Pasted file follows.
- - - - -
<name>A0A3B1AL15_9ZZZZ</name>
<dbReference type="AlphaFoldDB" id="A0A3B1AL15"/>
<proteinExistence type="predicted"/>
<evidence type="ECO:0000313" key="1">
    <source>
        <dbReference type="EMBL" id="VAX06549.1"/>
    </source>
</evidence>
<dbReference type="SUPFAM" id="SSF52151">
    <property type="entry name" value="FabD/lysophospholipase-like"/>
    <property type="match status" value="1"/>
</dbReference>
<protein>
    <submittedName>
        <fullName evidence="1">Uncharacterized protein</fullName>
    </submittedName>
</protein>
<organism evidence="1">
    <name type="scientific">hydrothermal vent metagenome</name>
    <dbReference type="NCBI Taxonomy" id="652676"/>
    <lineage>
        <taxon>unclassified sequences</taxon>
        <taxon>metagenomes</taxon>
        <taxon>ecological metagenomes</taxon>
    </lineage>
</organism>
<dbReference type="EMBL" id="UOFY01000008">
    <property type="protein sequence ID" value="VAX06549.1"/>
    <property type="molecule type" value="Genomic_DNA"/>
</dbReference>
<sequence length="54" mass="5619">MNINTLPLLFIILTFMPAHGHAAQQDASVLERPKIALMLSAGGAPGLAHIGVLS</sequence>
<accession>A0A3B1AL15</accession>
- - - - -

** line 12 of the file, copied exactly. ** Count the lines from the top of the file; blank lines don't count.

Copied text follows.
</dbReference>